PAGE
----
Book Details

Ever since his young protégé Dr. Shamir died in a dreadful space explosion, Doc Murphy has been hounded, beaten, abducted and his family held hostage by a hostile government. Confused with inexplicable musings from his past, he struggles to keep pace with the powerful disruptions to his once peaceful life. Racing from one calamity to another, he teams up with a smuggler fresh out of jail, a humorless old man, and a Space Agency operative to track a cryptic signal beacon from beyond settled space. Pursuing a course that stretches human ingenuity to the limit, Doc must push himself to the brink, risking his life in a battle against time to uncover the mystery of Dr. Shamir’s death.

The commander stated, "Mr. Brady is a key member of the crew, he is the person that actually built the sled, he knows all the components in the propulsion system. He did the programing; he knows how it works. If something went wrong out there, there would be no way to fix it. The other crew may be able to eventually figure it out but how long would it take? The only person that knows all the programing in the system chip and accelerator boards and symmetry programs is Mr. Brady. We are studying it but it will take days to get up to speed, we are at eight days now, I am afraid it would put Josh's chances of survival near impossible without food, water, and oxygen even with reprocessing."
Without thinking, Doc blurted out, "I know those systems," then stopped and felt his stomach tighten up, realizing what he had just done.  Looking around the table he saw all eyes on him.


Book Excerpt

Josh's fuel level was dropping fast.  Randy had to be aware of this when he commented over the comm,  "Hey Josh, you're not going to make it back to the station, but don't worry, I'll send out a tow. I hear the Agency has plenty in the area." Josh knew that Randy was pushing on the thrust to the fullest to keep ahead of him.
Josh simply responded, "Thanks, I appreciate your concern."
At that second, Randy's Party racer was just off to Josh's right and the bloom of its engines filled the screens there.
Randy couldn't believe it. "Are you nuts? Screw you!" His alarm sounded and he threw on the retros hard.
Randy yelled into the com, "Josh, pull up, man, pull up, you're too close."
It was a matter of seconds, Josh counted them off to calculate the lead he would need to be ahead of Randy out of this trench leg of the race. He pulled his respirator off the bottom of his helmet and at the same time he blasted his retros.   His eyes turned white up into his upper sockets, his stomach emptied out his mouth and nose and he continued to heave while straining to see his forward screen.
He listened to the sound of the computer alarm blaring and counting off the distance to Moon impact. His blood was being equalized in his suit, but he needed it to happen faster.  Suddenly he was back and his eyes locked back on the screen. He twisted the retro angle and the vector to the trench entry marker. He had only seconds to react before he'd hit the marker. He popped the retro on and off, still almost plummeting in a death spiral to the surface. Blaring warnings sounded in his helmet and throughout his small racer.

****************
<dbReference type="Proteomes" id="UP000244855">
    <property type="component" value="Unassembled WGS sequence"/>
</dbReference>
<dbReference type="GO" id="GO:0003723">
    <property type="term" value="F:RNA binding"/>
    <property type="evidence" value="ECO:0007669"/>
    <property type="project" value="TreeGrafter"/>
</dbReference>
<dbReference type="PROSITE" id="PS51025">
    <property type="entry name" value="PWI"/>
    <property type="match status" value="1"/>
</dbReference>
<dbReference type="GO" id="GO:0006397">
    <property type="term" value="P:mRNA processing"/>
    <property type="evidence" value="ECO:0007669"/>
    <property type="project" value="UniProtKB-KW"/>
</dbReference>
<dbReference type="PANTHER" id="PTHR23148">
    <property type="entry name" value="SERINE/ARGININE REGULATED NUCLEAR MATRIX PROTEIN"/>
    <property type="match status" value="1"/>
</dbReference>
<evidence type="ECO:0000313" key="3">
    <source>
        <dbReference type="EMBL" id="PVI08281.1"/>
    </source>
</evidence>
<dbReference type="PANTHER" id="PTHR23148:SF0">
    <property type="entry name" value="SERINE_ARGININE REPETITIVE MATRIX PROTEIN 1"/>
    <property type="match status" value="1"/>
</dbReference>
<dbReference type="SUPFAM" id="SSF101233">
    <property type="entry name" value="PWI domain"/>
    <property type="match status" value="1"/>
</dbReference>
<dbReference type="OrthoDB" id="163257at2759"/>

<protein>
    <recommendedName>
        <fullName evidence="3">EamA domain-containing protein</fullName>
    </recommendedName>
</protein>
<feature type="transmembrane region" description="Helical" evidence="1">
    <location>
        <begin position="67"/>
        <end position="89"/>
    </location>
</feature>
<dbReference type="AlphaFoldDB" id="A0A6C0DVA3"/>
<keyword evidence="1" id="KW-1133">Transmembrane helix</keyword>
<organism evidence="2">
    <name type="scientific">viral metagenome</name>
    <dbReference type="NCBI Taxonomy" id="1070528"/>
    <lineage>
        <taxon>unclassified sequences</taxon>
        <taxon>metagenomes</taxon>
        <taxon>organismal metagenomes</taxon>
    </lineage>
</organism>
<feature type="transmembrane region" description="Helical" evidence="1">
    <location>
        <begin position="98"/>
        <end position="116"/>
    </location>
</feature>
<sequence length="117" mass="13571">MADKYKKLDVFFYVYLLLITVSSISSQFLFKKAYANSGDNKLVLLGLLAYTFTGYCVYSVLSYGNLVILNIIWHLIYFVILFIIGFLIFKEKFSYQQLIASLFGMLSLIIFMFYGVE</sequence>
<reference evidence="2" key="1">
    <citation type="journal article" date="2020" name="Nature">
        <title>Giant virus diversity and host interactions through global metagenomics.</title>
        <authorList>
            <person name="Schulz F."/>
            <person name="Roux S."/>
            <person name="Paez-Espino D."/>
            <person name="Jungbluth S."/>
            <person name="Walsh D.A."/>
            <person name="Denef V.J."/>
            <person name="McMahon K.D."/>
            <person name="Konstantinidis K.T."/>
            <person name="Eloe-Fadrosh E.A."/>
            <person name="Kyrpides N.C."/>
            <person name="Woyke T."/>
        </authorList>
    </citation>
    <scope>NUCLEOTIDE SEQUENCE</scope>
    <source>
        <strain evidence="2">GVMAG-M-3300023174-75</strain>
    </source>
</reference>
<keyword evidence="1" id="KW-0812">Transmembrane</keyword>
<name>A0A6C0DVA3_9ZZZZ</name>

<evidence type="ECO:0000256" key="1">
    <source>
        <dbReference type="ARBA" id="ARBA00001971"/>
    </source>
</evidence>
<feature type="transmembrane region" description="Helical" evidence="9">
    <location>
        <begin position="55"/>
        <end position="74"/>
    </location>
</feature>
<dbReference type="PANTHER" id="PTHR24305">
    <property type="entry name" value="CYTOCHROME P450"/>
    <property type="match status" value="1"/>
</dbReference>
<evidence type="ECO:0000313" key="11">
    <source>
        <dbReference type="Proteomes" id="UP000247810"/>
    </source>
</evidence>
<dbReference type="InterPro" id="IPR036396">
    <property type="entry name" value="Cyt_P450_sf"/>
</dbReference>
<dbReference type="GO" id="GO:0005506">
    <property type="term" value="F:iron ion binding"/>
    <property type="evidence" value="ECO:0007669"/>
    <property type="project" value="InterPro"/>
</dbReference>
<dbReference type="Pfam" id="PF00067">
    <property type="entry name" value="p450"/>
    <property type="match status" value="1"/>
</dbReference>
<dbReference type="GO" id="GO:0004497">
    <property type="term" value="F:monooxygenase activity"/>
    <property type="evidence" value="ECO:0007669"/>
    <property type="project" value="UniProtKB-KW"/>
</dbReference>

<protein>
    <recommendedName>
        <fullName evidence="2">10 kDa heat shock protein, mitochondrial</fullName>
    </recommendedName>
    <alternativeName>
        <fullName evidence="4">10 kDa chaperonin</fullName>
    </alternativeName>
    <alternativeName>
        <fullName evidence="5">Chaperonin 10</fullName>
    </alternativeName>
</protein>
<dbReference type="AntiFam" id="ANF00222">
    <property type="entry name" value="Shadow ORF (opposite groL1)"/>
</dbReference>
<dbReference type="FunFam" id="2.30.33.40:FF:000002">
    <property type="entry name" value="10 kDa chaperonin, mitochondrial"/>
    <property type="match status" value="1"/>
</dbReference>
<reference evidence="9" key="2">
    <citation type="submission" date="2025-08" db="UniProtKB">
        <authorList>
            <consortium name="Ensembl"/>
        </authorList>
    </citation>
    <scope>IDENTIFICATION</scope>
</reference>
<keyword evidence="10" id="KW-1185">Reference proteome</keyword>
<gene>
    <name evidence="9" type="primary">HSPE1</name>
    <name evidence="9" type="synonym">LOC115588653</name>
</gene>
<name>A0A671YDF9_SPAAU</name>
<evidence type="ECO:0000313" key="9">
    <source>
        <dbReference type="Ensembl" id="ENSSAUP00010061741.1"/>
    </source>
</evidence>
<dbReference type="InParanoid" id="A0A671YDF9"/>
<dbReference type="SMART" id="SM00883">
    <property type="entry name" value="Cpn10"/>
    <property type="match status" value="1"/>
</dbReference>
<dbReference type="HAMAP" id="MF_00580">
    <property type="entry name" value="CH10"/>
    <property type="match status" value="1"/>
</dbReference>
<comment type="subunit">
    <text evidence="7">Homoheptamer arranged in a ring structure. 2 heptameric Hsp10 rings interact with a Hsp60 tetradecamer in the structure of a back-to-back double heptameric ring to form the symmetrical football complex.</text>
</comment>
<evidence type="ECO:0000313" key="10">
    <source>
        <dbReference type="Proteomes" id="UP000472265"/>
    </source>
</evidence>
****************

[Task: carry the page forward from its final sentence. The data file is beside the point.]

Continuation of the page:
He could hear Randy yelling in his head phone, "Josh! Pull up! Pull up! God! God! Shit! Shit! Shit! Pull up!"
Josh plunged down with the Moon now filling all the visuals and him trying to maintain his high rate of speed.  He twisted the retro hard again. His eye did not pop this time but some more gunk came out of his mouth and he turned and spit the drool onto the side screen. He pulled up on the bar and fired the main engine and lowered maneuvering thrusters at the same time. It changed his angle slightly as he passed just over the edge of a mountain peak about 1000 klicks in front of the canyon entrance.  He needed to expend more fuel to pull out of the dive and he felt his fear and a slight panic start to grip his throat.  His pumping adrenaline drove him to the limit. He shut off the thruster and diverted all the power to the lower maneuvering thrusters. He was still moving at incredible illegal speeds toward the surface but at a better angle than an instant death spiral.  He was planning it out at lightning speed. He would make it. He also knew he wasn't finished and the race wasn't close to being over. In his wake, Moon dust marked his path on a direct vector to the trench. He set back into racing mode and checked on his friend, Randy. Even before he could check the visuals, he heard Randy's voice, "You stupid crap head, you're a full on a-hole, you could have killed yourself, what the heck are you doing today, Josh?" 
On the tracking screen he saw that he'd gotten a twenty second lead over Randy.
Randy, almost reading his thoughts, said, "Twenty seconds is not enough Slick, I'll pass you in the trench."
 "You're on, and thanks for your concern."
Randy said, "Yeah, well, you're nuts."
Josh was into the trench and his momentum was still with him; he would need to lower his speed substantially and use a lot of thrusting retros to get through the trench. The rules in the trench were no flying above the rim and no dying or crashing because the race sponsors can't afford to look for someone that is already dead.


About the Author

Dave Kijowski

Originally from Western Pennsylvania, Mr. Kijowski grew up in the small town of Kittanning, Pa.  He graduated from Kittanning Senior High and then he crossed the state to Philadelphia for college and attended Temple University for his undergraduate degree.  He then returned to Western Pennsylvania and attended the University of Pittsburgh for his Masters.  Shortly after graduating from Pitt, he moved to San Diego, CA. USA. and currently lives there with his wife and son.